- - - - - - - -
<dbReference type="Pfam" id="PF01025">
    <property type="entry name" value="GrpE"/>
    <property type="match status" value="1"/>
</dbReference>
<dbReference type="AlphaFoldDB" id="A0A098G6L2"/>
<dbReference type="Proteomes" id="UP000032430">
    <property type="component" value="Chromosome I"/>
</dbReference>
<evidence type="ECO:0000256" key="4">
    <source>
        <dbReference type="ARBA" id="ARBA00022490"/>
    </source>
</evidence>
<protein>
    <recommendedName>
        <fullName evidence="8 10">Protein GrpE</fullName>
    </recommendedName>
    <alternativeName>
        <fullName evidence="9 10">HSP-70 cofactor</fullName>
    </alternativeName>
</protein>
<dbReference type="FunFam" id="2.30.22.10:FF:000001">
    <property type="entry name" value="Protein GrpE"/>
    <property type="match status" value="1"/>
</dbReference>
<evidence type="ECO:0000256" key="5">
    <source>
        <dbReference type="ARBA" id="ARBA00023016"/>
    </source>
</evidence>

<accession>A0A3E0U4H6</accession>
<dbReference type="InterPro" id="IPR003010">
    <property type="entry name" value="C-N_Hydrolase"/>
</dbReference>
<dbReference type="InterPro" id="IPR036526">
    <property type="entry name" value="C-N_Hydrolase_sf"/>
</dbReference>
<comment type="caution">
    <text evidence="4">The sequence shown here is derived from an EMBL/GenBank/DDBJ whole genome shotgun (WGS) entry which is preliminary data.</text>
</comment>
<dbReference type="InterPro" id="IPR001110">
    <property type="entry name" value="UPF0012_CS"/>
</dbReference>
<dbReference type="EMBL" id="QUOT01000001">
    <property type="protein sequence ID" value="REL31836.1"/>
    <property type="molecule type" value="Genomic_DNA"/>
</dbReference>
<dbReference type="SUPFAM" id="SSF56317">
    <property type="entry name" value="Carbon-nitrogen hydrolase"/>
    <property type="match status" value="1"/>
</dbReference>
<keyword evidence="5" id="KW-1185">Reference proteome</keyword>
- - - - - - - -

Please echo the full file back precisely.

<dbReference type="Pfam" id="PF01025">
    <property type="entry name" value="GrpE"/>
    <property type="match status" value="1"/>
</dbReference>
<dbReference type="AlphaFoldDB" id="A0A098G6L2"/>
<dbReference type="Proteomes" id="UP000032430">
    <property type="component" value="Chromosome I"/>
</dbReference>
<evidence type="ECO:0000256" key="4">
    <source>
        <dbReference type="ARBA" id="ARBA00022490"/>
    </source>
</evidence>
<protein>
    <recommendedName>
        <fullName evidence="8 10">Protein GrpE</fullName>
    </recommendedName>
    <alternativeName>
        <fullName evidence="9 10">HSP-70 cofactor</fullName>
    </alternativeName>
</protein>
<dbReference type="FunFam" id="2.30.22.10:FF:000001">
    <property type="entry name" value="Protein GrpE"/>
    <property type="match status" value="1"/>
</dbReference>
<evidence type="ECO:0000256" key="5">
    <source>
        <dbReference type="ARBA" id="ARBA00023016"/>
    </source>
</evidence>

<accession>A0A3E0U4H6</accession>
<dbReference type="InterPro" id="IPR003010">
    <property type="entry name" value="C-N_Hydrolase"/>
</dbReference>
<dbReference type="InterPro" id="IPR036526">
    <property type="entry name" value="C-N_Hydrolase_sf"/>
</dbReference>
<comment type="caution">
    <text evidence="4">The sequence shown here is derived from an EMBL/GenBank/DDBJ whole genome shotgun (WGS) entry which is preliminary data.</text>
</comment>
<dbReference type="InterPro" id="IPR001110">
    <property type="entry name" value="UPF0012_CS"/>
</dbReference>
<dbReference type="EMBL" id="QUOT01000001">
    <property type="protein sequence ID" value="REL31836.1"/>
    <property type="molecule type" value="Genomic_DNA"/>
</dbReference>
<dbReference type="SUPFAM" id="SSF56317">
    <property type="entry name" value="Carbon-nitrogen hydrolase"/>
    <property type="match status" value="1"/>
</dbReference>
<keyword evidence="5" id="KW-1185">Reference proteome</keyword>